How Freezing Sweatpants Can Make You A Better Writer

Did you have a great weekend? I did—it was pretty cold, though. Colder than normal.

And don’t worry about the pants—no wearing necessary to reap the benefit.

It all starts with a strange claim…

A friend of mine said you could dry clothes outside in the winter. I was sorta wondering, because it’s starting to get colder, and our basement’s not the driest one on the planet (with a dryer that’s currently another story).

I found out that they freeze as they dry, and then after you bring them in from outside, they get limp and foldable like they’re supposed to (eventually).

I have a pair of sweatpants that I really like that I can’t put through the wringer (again, another story entirely—I’ll have to catch up on all these future stories and posts, eventually).

Anyhow, I’d tried this experiment with frozen clothes before, but the results weren’t so awesome as…

Yes, that's an icicle...ICE

Yes, that’s an icicle…ICE

And yes, they crinkled like a bag of frozen veggies.

And yes, they crinkled like a bag of frozen veggies.

Sure it’s strange, and maybe a little cool, too (ha…), but that’s the point.

Like the post where I said I have to be me, and you have to be you.

My frozen pants brought that point home for me. Here’s a couple of things I’ve learned from it, and how they can help you with writing or marketing:

No one has experienced what you have. Yeah, okay, maybe that’s obvious. But we’re going to take it in a different direction, here and now.

The things that you know, like, or even are horrible at (music, typing, proofreading, what-have-ya-to-infinity) are going to affect all the other things that you know as well. And that includes everything from your education, lifestyle, work, hobbies…everything.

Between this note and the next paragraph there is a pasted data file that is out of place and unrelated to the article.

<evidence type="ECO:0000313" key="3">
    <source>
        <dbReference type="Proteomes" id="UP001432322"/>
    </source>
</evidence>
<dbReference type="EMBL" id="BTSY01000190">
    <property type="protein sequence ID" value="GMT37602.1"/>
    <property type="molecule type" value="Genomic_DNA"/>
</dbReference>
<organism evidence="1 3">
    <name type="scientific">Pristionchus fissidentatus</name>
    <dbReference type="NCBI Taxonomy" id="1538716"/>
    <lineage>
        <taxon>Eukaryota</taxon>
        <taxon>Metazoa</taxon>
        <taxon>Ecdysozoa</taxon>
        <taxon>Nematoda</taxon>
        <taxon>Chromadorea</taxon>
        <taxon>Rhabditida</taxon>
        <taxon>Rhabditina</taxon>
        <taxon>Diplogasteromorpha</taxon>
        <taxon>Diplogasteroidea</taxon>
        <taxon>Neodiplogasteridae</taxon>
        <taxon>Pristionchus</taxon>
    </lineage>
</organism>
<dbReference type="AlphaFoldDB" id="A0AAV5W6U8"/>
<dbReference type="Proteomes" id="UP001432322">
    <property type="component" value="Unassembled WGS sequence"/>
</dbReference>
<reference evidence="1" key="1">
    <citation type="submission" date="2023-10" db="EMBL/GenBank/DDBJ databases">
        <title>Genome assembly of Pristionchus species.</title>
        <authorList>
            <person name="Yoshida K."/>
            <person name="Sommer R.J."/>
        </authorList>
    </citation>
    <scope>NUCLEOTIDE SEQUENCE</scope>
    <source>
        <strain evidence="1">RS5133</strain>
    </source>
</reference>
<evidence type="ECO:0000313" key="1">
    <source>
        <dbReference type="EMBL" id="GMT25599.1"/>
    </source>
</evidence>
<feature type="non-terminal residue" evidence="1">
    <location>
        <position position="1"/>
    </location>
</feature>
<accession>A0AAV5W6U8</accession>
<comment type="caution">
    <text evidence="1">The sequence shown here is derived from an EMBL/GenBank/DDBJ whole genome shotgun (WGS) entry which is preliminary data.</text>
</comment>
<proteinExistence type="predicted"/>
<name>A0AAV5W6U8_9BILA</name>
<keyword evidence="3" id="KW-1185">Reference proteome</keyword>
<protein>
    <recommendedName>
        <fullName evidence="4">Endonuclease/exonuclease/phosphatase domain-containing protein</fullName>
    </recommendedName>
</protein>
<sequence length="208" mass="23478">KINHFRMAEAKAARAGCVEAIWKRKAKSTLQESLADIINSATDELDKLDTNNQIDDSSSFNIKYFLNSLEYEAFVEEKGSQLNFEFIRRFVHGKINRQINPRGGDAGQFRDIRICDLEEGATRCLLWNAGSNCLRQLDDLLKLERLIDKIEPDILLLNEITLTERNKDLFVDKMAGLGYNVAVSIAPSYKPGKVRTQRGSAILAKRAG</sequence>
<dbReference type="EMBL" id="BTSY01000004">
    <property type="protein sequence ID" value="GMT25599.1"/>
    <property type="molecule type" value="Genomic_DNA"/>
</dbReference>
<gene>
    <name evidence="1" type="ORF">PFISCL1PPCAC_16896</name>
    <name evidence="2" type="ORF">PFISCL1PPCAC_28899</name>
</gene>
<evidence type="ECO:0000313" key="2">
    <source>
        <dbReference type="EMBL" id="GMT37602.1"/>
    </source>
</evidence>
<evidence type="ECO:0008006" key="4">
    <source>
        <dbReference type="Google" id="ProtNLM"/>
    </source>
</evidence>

Like I wouldn’t have dried clothes outside in sub-freezing weather if I wasn’t curious about whether it could be done, what the result would be, and didn’t need to dry things without a dryer (for right now).

And then I wouldn’t have written here about it. See? Skills, education, situation, all rolled into one.

All because of a frozen pair of sweatpants.

Which leads me to…

No one can put the pieces together like you can (see #1). The way you solve a problem, (or think of a way around it) will be affected by your background, education, friends you’ve met, coworkers, and so on. Something only you can do.

Back to my frozen pants for a second.

Someone who’s not me would be able to get a mechanic friend over to analyze the situation, quote a price, fix the dryer and get things back on track (which would include a conversion to a gas hookup if the current machine couldn’t be dealt with and we had to get a new-to-us model).

Right now, I’m using a wooden drying rack over by the heat duct. And I might be able to call someone—I dunno. Not a lot of my friends work with machines—not the local ones, anyway.

Okay, so how does this help you?

With writing, if you have a problem (or something sounds lame, at least to you) friends are great. And your life experience is going to dictate where you find those friends (a writer’s group, an aunt who taught high school for 30 years and still loves to read, or what-have-ya). People you know can help you, or you can help yourself.